Off the bookshelf
If you want to know how the country dealt with the events of September 11th in the year that followed this is the definitive book on the topic. If follows dozens of individuals through that year from victims’ families, business owners both small(the owner of a shoe repair shop in NYC) to large (the owner of the twin towers), to those in affected industries (the manager of the Minneapolis airport) to those in government including John Ashcroft and Senator Charles Schumer. It covers both the positives and negatives of issues that arose whether it be how vicitms were being identified, to the changes in views on civil liberties, to victim compensation to insurance. (The question of whether or not the planes striking the World Trade Center was a “single occurrence” or two “events.” There was a $3.55 billion difference between those two concepts.) At a whopping 723 pages I finished this book in six days and highly recommend it to everyone.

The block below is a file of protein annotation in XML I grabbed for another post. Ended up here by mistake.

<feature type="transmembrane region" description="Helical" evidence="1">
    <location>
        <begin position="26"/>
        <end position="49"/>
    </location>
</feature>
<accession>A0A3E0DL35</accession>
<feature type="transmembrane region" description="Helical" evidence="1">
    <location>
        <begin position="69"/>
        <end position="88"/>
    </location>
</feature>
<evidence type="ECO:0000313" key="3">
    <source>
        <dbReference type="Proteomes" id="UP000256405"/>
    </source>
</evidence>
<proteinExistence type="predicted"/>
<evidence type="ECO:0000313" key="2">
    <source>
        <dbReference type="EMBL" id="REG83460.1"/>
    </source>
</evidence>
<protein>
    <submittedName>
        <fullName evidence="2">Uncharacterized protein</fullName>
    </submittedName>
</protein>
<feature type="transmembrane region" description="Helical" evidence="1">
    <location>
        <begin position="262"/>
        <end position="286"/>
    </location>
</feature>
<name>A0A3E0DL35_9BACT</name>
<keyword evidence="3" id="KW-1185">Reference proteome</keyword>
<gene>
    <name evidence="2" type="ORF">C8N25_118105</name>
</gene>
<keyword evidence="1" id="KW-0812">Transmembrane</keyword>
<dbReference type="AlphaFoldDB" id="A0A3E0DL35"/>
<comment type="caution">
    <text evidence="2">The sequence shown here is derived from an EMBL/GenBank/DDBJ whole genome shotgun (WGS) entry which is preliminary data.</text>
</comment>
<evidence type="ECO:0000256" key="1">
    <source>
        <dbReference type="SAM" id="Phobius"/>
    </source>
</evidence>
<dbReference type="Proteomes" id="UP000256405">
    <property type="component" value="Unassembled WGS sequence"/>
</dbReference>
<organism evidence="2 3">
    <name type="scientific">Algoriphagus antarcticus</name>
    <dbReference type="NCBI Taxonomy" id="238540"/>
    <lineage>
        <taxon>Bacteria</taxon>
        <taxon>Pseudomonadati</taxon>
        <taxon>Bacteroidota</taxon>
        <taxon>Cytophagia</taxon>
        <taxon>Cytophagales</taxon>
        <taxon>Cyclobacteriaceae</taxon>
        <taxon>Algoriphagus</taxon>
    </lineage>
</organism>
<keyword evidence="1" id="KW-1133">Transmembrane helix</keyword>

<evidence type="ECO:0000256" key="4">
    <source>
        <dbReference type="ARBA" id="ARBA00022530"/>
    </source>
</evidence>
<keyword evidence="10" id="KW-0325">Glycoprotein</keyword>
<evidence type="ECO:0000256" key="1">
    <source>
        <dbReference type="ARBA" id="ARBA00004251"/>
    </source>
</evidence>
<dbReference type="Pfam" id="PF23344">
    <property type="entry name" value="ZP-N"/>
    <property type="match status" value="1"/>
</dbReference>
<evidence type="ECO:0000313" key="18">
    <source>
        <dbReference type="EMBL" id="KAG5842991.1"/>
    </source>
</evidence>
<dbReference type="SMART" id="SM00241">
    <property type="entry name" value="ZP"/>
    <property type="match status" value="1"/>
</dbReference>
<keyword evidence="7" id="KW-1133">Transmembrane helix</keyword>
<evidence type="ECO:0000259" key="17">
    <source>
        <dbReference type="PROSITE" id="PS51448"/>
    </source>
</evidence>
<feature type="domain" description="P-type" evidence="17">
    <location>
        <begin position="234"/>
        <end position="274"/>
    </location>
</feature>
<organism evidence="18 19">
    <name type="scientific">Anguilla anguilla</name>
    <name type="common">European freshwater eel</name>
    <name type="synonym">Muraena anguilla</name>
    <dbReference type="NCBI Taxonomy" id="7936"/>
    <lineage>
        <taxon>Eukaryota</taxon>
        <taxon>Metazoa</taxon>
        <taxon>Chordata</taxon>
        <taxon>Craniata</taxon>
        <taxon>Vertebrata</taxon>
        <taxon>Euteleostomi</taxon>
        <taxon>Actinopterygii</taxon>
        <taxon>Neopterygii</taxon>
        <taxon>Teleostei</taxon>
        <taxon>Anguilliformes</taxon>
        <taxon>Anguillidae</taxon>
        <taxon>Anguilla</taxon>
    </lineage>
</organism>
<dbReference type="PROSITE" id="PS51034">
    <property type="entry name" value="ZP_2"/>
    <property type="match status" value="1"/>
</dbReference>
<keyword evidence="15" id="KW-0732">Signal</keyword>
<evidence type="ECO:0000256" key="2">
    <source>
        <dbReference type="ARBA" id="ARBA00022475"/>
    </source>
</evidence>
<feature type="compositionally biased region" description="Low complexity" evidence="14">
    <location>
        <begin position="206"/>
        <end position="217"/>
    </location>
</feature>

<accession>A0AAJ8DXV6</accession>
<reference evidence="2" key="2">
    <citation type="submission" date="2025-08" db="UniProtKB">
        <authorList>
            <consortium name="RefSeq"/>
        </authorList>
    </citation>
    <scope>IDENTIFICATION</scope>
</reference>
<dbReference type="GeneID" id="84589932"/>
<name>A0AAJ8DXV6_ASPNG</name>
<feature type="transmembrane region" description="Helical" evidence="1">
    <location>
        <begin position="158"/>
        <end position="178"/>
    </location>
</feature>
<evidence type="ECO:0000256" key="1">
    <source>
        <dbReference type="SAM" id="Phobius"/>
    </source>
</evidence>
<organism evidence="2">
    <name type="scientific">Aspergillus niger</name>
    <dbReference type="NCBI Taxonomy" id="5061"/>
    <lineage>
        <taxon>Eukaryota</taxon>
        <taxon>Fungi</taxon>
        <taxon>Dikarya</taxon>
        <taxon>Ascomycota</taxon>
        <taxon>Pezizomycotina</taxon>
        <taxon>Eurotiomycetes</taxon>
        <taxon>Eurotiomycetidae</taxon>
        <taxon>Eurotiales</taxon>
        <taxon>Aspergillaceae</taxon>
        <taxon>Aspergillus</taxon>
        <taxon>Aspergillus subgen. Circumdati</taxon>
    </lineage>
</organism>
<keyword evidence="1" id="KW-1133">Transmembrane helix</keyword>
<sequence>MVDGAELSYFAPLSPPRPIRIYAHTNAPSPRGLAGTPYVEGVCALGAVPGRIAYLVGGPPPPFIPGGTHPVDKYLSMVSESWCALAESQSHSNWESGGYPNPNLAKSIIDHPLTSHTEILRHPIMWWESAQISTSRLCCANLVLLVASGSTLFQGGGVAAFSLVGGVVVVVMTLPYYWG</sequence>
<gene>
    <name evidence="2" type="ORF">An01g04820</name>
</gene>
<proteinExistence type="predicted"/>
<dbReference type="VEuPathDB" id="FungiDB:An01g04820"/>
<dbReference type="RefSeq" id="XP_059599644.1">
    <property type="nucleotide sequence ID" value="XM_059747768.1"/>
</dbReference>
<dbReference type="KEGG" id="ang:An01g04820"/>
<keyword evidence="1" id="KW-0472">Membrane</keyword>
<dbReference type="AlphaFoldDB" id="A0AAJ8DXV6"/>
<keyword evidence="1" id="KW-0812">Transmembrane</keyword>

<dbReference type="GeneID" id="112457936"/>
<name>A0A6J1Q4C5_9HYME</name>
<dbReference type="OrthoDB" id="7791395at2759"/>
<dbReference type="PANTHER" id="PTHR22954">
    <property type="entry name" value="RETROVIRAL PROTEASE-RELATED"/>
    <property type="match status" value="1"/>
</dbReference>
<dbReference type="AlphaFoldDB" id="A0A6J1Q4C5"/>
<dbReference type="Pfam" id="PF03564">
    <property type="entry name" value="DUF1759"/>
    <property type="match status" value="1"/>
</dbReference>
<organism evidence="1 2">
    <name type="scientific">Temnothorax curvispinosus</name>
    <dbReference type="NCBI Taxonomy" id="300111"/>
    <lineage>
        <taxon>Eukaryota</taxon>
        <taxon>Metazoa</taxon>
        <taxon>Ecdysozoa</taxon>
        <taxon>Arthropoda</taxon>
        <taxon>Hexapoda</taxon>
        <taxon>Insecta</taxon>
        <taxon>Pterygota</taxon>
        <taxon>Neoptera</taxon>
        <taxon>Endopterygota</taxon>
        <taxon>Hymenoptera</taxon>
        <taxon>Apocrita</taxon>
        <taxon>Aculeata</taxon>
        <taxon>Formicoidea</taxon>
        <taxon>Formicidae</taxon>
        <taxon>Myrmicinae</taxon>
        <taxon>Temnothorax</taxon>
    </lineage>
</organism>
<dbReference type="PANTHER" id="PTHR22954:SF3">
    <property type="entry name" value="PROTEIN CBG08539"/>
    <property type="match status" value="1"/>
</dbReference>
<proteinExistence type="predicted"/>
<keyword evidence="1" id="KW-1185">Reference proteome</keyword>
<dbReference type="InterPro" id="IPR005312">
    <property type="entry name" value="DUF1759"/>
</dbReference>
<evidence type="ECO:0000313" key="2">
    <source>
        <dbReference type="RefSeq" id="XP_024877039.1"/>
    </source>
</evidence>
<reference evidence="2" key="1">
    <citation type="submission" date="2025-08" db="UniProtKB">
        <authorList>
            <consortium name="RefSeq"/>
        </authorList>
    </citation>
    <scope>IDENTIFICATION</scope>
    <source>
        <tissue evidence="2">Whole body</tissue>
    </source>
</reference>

Here’s just one small bit I though was worth sharing:
One of Ashcroft’s closest aids was asked by the author a few days later what protection any American had if someone like Padilla could be arrested on American soil and held secretly just on the government’s say so.
After first correcting his questioner for not using Padilla’s Muslim name, he answered, “Well, I guess his family could speak out if he’s missing, and if that creates a political furor, the Pesident would be accountable at the next election.”
Was that the only protection?
“That and the good faith of the people who hold these offices,” he replied.